With the Tractive GPS, I found out one night that she’d only made one little trip to the park, slept all night – and didn’t really do much during the day. On the second night, she didn’t leave the garden at all. Which struck me as odd, since she’s an outdoor cat and on the move quite often.

So I decided to check her up to see if she was sick – or had something else going on. When I picked her up, the pus oozed over my hand from the abscess bursting!

Without Tractive, I wouldn’t have noticed it at all. I would still see her walk around to drink and feed and think everything is okay. I might only have noticed when I didn’t see her stroll over for a whole day. At which point, she’d probably have been dangerously sick.

We went to the vet a few hours later – she had a serious fever, a big abscess, and was pretty sick already. So we got it in time. A whole week of antibiotics – and now she’s herself again.

Tractive is also very handy for when you need to give your pets their medication. All I have to do is check where she is and call her over to give her the antibiotics.

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Can cats experience depression? 

In short: yes, your cat might display signs of depressive behaviors4 when experiencing loss (like with a family member). They might also temporarily display them if they’re in a new environment or are experiencing a health issue. But even in cases like this, it’s unlikely that your cat might cry or shed tears out of sadness.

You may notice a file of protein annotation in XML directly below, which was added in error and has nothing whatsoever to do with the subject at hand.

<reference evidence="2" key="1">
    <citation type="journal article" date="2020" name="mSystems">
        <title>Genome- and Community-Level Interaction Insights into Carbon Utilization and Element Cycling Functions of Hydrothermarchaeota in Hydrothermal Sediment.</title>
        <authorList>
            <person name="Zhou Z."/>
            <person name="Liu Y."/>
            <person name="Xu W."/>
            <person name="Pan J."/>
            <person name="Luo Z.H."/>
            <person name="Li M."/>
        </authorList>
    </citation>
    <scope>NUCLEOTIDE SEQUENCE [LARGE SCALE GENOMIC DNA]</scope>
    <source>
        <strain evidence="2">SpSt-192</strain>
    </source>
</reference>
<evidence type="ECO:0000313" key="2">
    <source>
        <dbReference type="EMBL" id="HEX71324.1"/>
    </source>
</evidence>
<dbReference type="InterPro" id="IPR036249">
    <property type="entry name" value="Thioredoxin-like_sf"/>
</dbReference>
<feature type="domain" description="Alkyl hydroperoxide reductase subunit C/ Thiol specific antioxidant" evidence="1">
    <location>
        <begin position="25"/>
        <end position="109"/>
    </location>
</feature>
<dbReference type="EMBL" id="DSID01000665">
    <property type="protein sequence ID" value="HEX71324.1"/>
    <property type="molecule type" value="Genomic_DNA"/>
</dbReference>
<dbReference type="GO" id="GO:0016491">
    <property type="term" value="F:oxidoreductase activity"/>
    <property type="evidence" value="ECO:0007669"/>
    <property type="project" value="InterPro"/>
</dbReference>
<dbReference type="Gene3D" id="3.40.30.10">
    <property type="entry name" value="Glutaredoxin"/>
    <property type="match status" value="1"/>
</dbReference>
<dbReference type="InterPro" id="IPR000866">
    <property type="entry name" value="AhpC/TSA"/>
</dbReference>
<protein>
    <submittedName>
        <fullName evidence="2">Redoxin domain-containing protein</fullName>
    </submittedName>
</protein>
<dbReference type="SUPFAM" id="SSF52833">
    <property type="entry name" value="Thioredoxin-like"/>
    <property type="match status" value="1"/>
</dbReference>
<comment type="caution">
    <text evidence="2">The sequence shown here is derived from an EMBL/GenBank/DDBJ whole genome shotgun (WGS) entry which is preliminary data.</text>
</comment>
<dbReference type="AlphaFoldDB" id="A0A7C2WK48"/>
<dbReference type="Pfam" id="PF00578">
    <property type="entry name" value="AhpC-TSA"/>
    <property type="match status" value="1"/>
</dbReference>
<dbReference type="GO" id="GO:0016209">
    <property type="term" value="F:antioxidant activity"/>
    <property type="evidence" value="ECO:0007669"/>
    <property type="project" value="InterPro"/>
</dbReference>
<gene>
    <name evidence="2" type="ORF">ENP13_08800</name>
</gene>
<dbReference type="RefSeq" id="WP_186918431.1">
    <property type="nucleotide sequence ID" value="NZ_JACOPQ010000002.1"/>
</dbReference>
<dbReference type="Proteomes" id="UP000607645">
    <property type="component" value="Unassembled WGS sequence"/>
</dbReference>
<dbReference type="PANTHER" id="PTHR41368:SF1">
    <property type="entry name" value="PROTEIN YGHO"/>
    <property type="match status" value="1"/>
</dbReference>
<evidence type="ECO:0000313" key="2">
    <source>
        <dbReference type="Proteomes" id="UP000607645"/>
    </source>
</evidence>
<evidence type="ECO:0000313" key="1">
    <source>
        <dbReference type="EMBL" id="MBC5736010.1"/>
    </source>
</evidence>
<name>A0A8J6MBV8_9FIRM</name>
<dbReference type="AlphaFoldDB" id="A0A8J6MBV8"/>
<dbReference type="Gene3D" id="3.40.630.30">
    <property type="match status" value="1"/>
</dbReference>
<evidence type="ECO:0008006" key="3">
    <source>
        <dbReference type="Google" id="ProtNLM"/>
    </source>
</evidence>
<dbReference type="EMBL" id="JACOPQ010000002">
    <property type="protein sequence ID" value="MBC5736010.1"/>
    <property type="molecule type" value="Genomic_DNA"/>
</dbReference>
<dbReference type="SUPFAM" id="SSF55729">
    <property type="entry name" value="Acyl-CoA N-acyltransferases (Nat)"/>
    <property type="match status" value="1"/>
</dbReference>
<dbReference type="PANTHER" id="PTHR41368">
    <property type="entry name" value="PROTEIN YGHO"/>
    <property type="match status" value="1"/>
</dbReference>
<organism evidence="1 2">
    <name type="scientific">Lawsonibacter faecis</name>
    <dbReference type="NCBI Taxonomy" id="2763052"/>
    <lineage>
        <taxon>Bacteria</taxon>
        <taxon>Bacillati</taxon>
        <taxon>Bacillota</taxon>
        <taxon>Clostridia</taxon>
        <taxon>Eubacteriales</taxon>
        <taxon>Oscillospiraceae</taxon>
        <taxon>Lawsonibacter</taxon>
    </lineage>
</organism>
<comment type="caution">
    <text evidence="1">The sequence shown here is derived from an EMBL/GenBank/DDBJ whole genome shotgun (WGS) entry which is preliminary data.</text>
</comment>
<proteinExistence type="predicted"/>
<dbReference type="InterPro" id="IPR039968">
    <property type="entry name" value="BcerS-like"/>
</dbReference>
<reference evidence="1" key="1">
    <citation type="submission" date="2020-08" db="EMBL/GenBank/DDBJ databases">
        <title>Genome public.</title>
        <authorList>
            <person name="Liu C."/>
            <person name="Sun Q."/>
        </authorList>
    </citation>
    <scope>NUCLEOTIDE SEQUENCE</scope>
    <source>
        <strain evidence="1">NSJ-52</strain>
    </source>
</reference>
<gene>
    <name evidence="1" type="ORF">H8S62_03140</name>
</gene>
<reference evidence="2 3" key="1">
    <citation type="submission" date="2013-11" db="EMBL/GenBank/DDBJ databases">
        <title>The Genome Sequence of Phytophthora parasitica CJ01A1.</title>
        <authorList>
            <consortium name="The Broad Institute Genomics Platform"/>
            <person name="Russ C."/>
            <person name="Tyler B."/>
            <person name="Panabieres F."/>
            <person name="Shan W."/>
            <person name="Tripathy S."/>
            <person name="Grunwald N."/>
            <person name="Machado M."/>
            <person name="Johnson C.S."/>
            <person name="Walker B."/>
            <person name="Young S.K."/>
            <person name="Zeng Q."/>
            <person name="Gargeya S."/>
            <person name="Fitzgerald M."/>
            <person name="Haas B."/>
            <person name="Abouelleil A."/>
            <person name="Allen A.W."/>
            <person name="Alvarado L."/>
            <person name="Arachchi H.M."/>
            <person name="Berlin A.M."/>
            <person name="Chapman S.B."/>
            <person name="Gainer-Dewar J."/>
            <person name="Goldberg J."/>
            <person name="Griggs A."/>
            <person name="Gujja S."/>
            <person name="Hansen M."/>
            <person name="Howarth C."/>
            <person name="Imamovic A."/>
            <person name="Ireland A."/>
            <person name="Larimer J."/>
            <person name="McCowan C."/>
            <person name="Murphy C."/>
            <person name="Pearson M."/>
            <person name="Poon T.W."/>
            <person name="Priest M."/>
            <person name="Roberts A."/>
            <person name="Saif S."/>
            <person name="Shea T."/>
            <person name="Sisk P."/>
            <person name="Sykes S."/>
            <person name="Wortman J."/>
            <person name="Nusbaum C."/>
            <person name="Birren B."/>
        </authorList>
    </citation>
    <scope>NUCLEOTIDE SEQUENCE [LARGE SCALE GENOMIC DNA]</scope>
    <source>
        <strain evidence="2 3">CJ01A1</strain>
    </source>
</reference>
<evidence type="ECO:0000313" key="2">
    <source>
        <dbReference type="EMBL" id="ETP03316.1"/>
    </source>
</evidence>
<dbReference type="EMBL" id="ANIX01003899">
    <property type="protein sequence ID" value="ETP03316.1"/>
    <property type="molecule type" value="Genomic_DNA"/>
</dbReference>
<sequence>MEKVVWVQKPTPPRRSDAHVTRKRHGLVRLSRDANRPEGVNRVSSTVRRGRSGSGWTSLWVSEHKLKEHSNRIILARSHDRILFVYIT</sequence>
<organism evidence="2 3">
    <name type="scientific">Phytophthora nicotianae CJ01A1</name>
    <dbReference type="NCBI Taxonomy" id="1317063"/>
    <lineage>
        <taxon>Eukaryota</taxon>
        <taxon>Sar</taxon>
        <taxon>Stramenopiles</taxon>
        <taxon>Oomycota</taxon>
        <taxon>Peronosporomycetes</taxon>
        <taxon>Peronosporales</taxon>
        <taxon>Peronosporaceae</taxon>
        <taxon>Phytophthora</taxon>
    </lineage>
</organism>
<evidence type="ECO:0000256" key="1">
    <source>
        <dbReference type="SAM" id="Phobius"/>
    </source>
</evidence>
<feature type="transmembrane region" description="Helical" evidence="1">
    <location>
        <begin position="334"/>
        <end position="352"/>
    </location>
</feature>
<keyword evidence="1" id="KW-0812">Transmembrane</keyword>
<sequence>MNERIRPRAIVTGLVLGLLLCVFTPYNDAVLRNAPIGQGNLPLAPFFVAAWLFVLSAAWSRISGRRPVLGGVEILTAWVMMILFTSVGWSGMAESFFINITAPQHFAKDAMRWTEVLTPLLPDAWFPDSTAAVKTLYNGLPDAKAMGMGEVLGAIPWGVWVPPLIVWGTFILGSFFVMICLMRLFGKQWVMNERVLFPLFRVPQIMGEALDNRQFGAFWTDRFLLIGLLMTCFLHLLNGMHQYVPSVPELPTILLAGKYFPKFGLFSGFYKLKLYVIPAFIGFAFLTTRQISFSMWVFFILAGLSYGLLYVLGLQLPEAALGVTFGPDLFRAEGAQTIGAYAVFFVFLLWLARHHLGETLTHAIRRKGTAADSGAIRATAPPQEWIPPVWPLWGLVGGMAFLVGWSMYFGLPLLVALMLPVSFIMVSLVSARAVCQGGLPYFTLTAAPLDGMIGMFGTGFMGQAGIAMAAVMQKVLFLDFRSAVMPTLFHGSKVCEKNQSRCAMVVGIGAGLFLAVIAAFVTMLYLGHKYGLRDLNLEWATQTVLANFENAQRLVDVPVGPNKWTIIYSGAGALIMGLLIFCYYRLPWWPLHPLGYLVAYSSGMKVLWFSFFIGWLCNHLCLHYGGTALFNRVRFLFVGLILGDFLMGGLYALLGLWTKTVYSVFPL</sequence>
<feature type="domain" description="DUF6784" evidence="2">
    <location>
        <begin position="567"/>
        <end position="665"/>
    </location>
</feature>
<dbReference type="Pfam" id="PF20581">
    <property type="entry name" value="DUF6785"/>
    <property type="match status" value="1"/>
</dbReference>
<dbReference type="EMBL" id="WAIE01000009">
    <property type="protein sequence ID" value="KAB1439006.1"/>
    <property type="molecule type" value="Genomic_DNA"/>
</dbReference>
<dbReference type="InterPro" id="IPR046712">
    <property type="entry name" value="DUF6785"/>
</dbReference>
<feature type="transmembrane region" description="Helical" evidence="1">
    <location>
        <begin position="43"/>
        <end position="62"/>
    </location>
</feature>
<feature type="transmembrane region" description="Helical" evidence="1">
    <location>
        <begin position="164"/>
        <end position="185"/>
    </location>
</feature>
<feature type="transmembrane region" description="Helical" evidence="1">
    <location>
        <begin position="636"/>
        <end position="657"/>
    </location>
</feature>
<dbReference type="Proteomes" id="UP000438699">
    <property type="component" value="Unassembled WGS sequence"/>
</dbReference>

We do recommend getting in touch with your vet in case you’ve noticed your cat has these signs:

  • Decreased appetite.
  • Loss of interest in regular activities. This include playing with their toys, going outdoors, or interacting with others.
  • Increased time sleeping.
  • Decreased grooming (their coats might seem matted or unkempt.) 

Some of these symptoms might also show up when your cat is experiencing a health problem. Make sure you keep an eye out for these behavioral changes and inform your vet accordingly. So you can get your cat the support they need when they need it most.

A cat cuddles with their parent.

How do cats show that they’re actually sad?

Besides the points we mentioned earlier, your cat is more likely to indicate that they’re unhappy through their body language. So it’s unlikely your cat “cries” to show that they’re sad. Instead, you might notice your cat seeming more withdrawn, less socially active. They may hunch their head and shoulders, or hold their tails low or tucked between their legs. They may also cower when you approach them. Your cat might also avoid eye contact or interactions with you, or seem more skittish than usual.

In times like these, it’s important to provide your cat a safe, warm, loving environment. Call their name softly and give them plenty of time and space to approach you when they’re ready. And give them some extra cuddles to show them you’re there for them.

So…why is my cat crying?

Remember: your cat is most likely “crying” out for attention – and not every case might be an emergency. Also, if you see it accompanied by watery eyes, it’s not usually a sign of emotional distress. Rather, just give them an extra cuddle or two. Adapt to your cat’s body clock, in case they cry mostly at night. Or, if you’re observing a change in their sleep and activity levels by monitoring their health data – get in touch with your vet.

Tractive CAT Mini GPS tracker with collar

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Each cat is unique – so what works for one might not work for another. So take your time to understand your cat’s individual needs, temperament, and likes and dislikes. This will help you stay on top of their crying behavior. 

Got a loved one or a neighbor with a feline friend who’s keeping you up with their caterwauling? Share this post with them and make their day!